My response follows, written to Alonzo.
In his post In Defense of Radical Value Pluralism, Luke Muehlhauser attempts to falsify value monism. Before addressing his claims, I’d like to comment on a few lesser issues and get them out of the way. On value, Luke writes,
A cup of coffee has value when I desire it. Sunshine has value when I desire it. Sex has value because you desire it.
Come from someone who emphatically denies intrinsic value, I think imprecision with language invites confusion here. Luke’s language lends all too easily to the idea that coffee, sunshine and sex can “have” or possess value, as if value is some sort of object that can be possessed. He writes as if value were a noun, but the only way value can be a noun is if it’s a person, place or thing. Many will see this as trivial, semantic, or nitpicking, perhaps because they feel the language is accurate enough to get the point across. I agree the language is accurate enough to get the point across, but that’s too low of a standard for rigorous philosophy. I think using value as a verb would allow Luke to make his arguments with more clarity and less amenability to confusion. Nothing has value, ever: people value.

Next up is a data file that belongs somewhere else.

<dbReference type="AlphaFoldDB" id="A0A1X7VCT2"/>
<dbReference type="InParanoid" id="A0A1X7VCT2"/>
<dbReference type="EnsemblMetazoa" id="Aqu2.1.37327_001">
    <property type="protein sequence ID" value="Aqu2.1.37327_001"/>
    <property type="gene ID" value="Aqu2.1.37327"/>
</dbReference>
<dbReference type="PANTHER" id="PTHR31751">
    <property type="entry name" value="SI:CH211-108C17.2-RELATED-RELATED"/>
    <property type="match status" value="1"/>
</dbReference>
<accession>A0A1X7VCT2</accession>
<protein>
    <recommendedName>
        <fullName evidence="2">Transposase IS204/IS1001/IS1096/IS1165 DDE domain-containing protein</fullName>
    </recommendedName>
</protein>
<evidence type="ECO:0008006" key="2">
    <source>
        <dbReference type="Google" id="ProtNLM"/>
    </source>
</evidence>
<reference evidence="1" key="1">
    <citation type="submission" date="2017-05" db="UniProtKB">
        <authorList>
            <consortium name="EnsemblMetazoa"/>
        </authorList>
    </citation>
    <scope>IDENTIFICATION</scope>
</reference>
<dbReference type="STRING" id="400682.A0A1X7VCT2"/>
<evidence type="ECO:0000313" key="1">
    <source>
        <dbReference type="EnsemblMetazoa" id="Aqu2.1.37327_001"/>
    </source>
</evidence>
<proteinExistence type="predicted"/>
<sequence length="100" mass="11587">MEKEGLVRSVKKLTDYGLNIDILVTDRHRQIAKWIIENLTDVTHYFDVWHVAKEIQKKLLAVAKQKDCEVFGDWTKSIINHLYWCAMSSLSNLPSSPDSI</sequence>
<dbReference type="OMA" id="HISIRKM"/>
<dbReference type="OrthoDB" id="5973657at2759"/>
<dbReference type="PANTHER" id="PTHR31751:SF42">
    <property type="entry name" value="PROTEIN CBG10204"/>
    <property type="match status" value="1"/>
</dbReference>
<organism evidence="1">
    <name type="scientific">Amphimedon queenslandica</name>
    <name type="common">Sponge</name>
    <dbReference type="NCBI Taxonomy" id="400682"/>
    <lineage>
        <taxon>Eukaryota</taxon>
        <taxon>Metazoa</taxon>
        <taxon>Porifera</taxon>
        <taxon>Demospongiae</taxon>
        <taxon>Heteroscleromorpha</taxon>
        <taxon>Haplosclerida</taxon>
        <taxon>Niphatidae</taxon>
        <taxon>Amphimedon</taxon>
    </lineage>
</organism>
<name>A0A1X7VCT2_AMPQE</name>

That desirism is “not a moral theory” is a common objection, one that its founder Alonzo Fyfe handles in a systematic way. Today, I will try to explain why I’m skeptical of Alonzo’s response to this objection. I suppose it would be best to dive right in with some actual examples of the objection:
In the thread of Something That Made Me Thing Of Desirism, commenter James Gray asks a salient question to bossmanham:
Great post here. This may be one of the reasons desirism hasn’t moved beyond the sphere of internet atheists who enjoy it. It falls to the same or similar objections that Bentham and Mill’s utilitarianism falls to. [bossmanham]
Utilitarianism is a respectable theory that has gone far beyond the sphere of internet atheists. So, why shouldn’t desirism then be considered respectable and worthy of going beyond such a sphere? [James Gray]
I began a reply of my own, only to realize it quickly grew to post-length. Frankly, I believe several reasons exist, and keep in mind I’m not assuming desirism as comparable to Mill or Bentham’s utilitarianism. Here’s just a quick rundown: